- Uncountable set problem: 5 points for correctly identifying which is countable and which is uncountable, 5 points for explaining why countable, 5 points for the uncountable proof.

- Part B - Dec 8-15
- 15 or 30 minute interview slots, each student signs up for a different one, face to face students must do this face to face (meet at my office).
- Outline...
- Induction proof of the formula for the sum of the integers 1 to n, your irrational proof from h5, your proof of an uncountable set from h6, a few questions from q8, q9 (so be ready to answer those),
- Ingenuity question(s) - only happens if time allows - induction proof h4 problem 5, give a RE/DFA/NFA for a given regular language

- Online students - I will want your screen shared and video turned on, so hopefully you can find a place to do this from that is unobtrusive. You should also have something where you can write or type whatever I'm asking you to do.
- Scheduling please sign up for one 30 minute or two 15 minute slots from https://cs.indstate.edu/jkinne-meeting that is between Dec 8-15.

### Exercises

Exercises are suggested for you to do on your own. They will not be collected or graded. If you have something you would like me to look at, let me know.

- Do the proofs yourself on the board or on paper, like you're explaining to someone: sum of arithmetic series, sum of geometric series, sum of binomial coefficients.
- Write code for modular exponentation.
- Write a gcd function, it should be efficient and use the "Euclidean algorithm".
- Write a program to convert from decimal to any base. Easiest to use the algorithm that produces the rightmost digit first (repeatedly divide by the base, look at the remainder and the quotient). Start by doing a single base (e.g., base 2 or 8) and then make it work for any base from 2 to 36.
- Write a program to convert from any base to decimal.
- Practice estimating and using mental arithmetic to estimate log2, log10, 2 to a power, 10 to a power, max value of a number with a given # of bits, # of bits of a given decimal value. Use the rough estimate that log2(x) is around 3*log10(x), and that 2**10 is around 1000.

### HW

Normally due 1 week after assigned, graded once to give feedback, after second due date will be graded for final time.

**h1 - Truth table proofs**- due Sept 12. Do the "Assignment 1" listed on that page. Submit in canvas. Corrections due Sept 19.**h2 - RSA**- due Sept 19. Do the assignment listed on that page. Submit in canvas.**h2b - RSA v2**- for 2 ingenuity points, due in maybe a week or so. People can get started and see how it goes. It is due when someone is finished or Oct 31, whichever is sooner.**h3 - Functions and Relations**- due Oct 18.**h4 - Induction**- released Oct 23, due Oct 30.**h5 - proofs of irrational**- due Nov 27.**h6 - proofs of uncountable**- due Nov 27.**h7 - graphs**- due Dec 1, will only be graded once.**h8 - big O**- due Dec 1, will only be graded once.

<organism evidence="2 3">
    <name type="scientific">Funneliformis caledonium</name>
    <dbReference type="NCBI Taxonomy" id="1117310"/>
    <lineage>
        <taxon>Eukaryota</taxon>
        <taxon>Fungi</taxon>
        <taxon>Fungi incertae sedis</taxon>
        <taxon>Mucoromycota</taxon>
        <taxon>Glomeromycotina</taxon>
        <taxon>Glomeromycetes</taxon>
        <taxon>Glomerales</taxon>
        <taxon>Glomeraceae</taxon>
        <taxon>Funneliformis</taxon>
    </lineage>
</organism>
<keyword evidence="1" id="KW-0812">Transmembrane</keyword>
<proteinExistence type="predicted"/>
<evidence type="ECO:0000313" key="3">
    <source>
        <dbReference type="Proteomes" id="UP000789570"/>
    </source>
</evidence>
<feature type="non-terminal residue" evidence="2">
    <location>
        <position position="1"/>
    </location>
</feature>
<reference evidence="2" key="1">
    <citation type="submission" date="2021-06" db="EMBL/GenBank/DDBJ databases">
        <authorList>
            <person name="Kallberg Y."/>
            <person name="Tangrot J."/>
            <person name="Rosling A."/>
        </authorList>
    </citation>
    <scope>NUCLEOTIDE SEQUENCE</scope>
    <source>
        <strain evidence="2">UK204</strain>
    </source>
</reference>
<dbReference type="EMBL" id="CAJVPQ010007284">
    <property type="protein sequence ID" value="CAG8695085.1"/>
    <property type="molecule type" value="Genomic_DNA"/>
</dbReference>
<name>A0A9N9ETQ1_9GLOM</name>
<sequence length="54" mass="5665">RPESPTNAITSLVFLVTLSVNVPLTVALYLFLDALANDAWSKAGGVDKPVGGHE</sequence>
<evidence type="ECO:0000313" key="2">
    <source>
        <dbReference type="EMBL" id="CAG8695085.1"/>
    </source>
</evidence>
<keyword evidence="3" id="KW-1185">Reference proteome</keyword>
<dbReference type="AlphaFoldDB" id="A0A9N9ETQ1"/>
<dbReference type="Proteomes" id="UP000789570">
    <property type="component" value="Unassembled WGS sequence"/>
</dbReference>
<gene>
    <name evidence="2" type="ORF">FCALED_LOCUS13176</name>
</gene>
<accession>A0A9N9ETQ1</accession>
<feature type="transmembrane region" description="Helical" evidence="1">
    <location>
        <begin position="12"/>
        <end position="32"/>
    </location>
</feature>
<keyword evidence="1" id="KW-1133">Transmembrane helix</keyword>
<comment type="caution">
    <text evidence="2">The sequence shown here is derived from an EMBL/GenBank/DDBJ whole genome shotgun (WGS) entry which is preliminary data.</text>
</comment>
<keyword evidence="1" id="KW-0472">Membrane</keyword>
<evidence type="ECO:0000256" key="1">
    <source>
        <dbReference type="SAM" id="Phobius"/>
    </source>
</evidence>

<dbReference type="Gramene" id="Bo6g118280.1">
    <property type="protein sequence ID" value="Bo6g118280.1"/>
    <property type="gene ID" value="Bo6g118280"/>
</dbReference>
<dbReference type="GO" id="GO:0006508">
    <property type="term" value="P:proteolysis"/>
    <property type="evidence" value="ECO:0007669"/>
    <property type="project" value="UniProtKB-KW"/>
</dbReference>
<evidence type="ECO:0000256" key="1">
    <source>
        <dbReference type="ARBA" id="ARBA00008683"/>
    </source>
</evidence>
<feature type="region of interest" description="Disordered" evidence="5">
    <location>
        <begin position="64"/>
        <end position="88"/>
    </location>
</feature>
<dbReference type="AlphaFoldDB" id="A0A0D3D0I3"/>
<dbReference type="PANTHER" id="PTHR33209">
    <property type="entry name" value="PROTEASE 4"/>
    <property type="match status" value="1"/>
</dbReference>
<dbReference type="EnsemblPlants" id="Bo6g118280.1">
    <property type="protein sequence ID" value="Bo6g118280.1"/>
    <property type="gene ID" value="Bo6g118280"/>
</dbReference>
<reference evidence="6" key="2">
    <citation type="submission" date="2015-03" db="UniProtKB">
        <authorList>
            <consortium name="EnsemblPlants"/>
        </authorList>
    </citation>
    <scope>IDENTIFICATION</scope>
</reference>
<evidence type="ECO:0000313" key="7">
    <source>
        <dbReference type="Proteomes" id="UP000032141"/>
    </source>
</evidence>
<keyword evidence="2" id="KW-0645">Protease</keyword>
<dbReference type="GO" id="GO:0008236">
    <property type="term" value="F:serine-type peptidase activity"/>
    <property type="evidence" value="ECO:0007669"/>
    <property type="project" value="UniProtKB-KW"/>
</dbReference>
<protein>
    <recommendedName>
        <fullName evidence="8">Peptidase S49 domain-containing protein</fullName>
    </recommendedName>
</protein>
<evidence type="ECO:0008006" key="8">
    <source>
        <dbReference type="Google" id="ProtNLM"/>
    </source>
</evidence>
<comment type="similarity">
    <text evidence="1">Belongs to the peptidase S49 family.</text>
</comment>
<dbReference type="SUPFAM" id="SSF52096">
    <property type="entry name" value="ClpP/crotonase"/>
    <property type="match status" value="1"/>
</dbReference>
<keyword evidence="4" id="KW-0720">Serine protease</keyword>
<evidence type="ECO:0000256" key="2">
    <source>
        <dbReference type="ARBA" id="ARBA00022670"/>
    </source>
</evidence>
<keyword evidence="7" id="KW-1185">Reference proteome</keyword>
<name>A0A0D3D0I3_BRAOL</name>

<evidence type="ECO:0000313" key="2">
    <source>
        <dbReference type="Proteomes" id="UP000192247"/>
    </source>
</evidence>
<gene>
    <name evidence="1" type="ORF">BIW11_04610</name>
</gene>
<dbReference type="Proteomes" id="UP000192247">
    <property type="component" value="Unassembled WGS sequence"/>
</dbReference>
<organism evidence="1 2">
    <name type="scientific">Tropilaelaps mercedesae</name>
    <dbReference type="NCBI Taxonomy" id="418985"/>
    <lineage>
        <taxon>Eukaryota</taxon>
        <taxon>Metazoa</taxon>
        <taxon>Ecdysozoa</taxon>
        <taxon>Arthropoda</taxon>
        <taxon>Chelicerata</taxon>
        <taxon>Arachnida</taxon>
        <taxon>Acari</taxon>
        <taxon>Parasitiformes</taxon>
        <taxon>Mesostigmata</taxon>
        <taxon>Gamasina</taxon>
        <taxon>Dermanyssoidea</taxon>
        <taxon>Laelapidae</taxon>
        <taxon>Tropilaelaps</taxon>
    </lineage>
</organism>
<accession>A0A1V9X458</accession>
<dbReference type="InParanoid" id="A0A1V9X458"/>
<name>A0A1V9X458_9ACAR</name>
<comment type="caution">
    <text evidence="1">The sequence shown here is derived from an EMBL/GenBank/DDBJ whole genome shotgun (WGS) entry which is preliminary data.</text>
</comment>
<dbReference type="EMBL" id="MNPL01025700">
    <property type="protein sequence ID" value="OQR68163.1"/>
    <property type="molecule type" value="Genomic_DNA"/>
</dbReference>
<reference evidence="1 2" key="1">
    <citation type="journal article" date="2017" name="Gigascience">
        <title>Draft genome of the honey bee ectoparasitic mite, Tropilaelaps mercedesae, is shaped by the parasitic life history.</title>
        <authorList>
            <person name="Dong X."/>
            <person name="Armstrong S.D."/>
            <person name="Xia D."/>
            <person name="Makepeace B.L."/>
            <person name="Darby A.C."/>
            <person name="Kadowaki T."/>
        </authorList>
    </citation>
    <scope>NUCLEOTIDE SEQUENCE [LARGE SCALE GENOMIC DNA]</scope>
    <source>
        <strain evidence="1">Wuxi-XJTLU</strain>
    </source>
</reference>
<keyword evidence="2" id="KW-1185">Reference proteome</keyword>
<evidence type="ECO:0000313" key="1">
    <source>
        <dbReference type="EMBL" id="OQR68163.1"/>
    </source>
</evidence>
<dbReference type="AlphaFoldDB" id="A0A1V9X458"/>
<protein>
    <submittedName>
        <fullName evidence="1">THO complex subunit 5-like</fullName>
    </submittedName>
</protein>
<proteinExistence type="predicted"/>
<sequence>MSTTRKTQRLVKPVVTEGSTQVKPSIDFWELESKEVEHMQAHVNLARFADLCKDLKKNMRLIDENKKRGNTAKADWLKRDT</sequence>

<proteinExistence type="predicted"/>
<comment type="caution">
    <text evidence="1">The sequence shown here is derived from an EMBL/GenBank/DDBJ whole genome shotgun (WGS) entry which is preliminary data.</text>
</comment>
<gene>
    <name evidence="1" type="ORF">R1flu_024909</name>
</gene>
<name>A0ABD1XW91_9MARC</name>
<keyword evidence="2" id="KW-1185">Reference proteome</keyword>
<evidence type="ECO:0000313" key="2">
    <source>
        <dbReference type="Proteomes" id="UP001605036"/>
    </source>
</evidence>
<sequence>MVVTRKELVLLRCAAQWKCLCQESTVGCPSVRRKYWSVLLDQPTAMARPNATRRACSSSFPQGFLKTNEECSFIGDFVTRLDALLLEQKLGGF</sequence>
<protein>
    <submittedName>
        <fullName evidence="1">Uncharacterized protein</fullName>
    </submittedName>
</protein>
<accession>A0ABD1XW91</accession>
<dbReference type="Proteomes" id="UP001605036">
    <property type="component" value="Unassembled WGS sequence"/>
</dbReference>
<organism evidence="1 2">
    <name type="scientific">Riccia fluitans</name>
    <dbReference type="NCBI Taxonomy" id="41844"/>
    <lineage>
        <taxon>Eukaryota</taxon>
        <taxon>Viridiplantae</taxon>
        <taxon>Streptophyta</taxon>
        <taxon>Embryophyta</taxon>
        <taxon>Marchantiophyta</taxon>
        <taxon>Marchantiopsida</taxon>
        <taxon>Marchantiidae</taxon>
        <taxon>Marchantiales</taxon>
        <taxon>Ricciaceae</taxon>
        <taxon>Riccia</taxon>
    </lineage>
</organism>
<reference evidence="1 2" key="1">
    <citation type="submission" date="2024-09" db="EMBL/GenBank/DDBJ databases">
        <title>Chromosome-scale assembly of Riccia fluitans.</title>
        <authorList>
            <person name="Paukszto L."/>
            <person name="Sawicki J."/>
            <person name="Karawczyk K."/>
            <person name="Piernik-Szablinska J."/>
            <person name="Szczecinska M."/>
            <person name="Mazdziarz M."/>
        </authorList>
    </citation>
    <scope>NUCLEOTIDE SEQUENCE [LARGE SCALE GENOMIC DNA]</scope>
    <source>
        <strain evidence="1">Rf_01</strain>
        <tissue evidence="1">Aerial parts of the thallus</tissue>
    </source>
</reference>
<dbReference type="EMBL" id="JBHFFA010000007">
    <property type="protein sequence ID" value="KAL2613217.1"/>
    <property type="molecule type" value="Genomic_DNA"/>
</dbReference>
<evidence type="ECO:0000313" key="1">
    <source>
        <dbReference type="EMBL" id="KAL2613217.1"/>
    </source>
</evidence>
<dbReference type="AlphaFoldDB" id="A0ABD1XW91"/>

graphs, big O, proofs of irrational, prove something is uncountable

Who's who of classic proofs/problems in discrete math / CS (*aka favorites that we'll get to and put into assignments*)

- logic
- truth table to show equivalent logical formulas (De Morgan's, distributing AND over OR and vice versa)
- logical fallacies - disproving with truth table

- number theory
- euclidean algorithm for gcd (including running time)
- brute force primality testing (in sqrt(x) time)
- fast modular exponentiation
- fermat pseudo-primality test
- RSA encryption - proof that it works
- there are infinitely many prime numbers (multiple different proofs)

- set theory, proofs, proof by contradiction
- sqrt(2) is irrational
- the real numbers are uncountable
- the rational numbers are countable
- most real numbers are not rational
- there are uncomputable computational problems

- probability - birthday paradox, odds in playing cards / dice / coin flips, prosecutor's fallacy
- induction
- summation formulas

- graphs - BFS, DFS, MST, shortest path
- regular languages - using regular expressions, equivalent definitions of regular languages
- complexity theory - computational problem being in L, P, BPP, RP, NP, PSPACE, EXP
- an NP-complete problem
- Turing-complete - basic idea, what is a Turing machine

### Quizzes

Will normally be taken Mondays at 1:30pm.